We all love the underdog story. The plot is one we can trace back to the Epic of Gilgamesh and the Bible, the David and Goliath story. Perhaps more relatable to us car folk would be the story of Takumi Fujiwara in Initial D, where an unknown kid from a mountain town in Japan bested some of the country’s top touge drivers and their superior cars with the humble ‘Fujiwara Tofu Shop’ AE86. More recently, reality has provided yet another clash between a titan and a mortal here in the BMW community. Tyler Coey, the brains behind Never Done, loaded up his sling with a few stones to defend himself, his creative rights, and the liberties of which we enthusiasts are so frequently stripped at the hands of companies like his adversary, the unfathomably large ExxonMobil corporation.
Our protagonist found himself confused, frustrated, and slightly tickled when he received a letter from the legal team at ExxonMobil two weeks ago. In the parking lot of UPS, he tore open the envelope to read its contents. To his surprise, It contained a stern cease-and-desist order. As a toy designer who moonlights creating one-off fabrications for the M Coupe and E46 M3 models, he did not expect to receive something from a relatively unrelated company in reference to what they claim is an intellectual property violation on Tyler’s part.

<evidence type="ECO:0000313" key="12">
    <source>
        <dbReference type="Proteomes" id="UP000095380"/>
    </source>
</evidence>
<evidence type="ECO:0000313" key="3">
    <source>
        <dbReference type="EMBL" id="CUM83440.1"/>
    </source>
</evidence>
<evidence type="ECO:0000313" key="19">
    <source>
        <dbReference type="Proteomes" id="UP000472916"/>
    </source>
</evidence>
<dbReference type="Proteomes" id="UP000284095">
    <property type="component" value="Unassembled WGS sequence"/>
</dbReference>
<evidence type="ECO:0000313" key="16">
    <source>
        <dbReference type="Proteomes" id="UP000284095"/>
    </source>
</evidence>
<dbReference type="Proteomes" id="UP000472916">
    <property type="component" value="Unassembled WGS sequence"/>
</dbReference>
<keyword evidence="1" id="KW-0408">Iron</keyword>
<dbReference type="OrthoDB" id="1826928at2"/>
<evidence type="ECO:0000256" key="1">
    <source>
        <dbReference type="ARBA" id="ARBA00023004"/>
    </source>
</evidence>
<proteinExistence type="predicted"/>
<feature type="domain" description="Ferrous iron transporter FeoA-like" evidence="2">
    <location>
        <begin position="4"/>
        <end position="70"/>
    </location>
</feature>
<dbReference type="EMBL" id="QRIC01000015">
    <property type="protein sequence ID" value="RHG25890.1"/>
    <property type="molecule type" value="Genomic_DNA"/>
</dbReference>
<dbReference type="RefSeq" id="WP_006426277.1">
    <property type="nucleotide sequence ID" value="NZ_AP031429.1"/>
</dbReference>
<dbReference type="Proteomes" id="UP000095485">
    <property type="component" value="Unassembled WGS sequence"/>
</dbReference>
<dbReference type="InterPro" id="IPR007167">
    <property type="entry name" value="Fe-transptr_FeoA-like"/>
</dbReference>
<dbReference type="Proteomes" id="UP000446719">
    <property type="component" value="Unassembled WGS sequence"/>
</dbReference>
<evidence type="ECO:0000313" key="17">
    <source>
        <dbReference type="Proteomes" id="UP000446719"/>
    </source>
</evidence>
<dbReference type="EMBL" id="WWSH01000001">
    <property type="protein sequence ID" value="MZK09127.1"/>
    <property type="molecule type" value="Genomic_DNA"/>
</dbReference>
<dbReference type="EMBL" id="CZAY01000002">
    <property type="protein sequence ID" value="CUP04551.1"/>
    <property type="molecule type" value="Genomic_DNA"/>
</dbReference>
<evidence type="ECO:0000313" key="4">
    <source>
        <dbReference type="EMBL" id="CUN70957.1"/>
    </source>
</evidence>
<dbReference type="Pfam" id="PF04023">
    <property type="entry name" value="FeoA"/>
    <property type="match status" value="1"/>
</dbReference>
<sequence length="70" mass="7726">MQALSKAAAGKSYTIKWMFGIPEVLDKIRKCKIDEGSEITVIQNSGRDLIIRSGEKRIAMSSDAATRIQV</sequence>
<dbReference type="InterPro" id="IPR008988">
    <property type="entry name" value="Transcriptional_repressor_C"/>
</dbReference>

Their claim was related to Never Done’s lovable, if not a little off-putting, “Pegasloth,” the cynical mascot of Tyler’s passion project. As a character, the Pegasloth represents the attitude of Never Done. The goofy chimera is something out of place, slightly humorous, and almost oxymoronic when associated with a race car, which was exactly Tyler’s intention when he sketched and designed his catchy identifier. Never Done is, according to its owner, a creative outlet for the fun and goofy to meet the solemn and serious BMW motorsports world. What better way to pay tribute to those characteristics than an homage to the winged beast found on James Dean’s Porsche 356 Speedster?
“I just drew him (Pegasloth). I did it because I wanted to, which is kind of how everything (with ND) starts. It was an obscure, funny thing, to me and the first people that knew about it.”
Never Done is a collection of ‘what ifs.’ Tyler, who designs toys for certain chain restaurants’ kid’s meals by day, began his small company by creating parts he wanted for his own cars. When other owners saw his work, he began to receive requests for those parts he made for himself. As a staunch defender of the BMW community and an amenable fellow, he naturally agreed to begin producing batches of what were once one-off pieces. As the company grew, it became more than just a pet project. Now, Tyler works with a large vendor to help distribute his products to a wider audience of enthusiasts, while he maintains his position as an artist who creates for himself. This growth, it seems, was enough to catch the attention of yet another company looking to roll over what it assumed would be a lay-down. So, the ExxonMobil legal department contacted Tyler in hopes of preserving their alleged dignity, if a big oil company can have such a thing.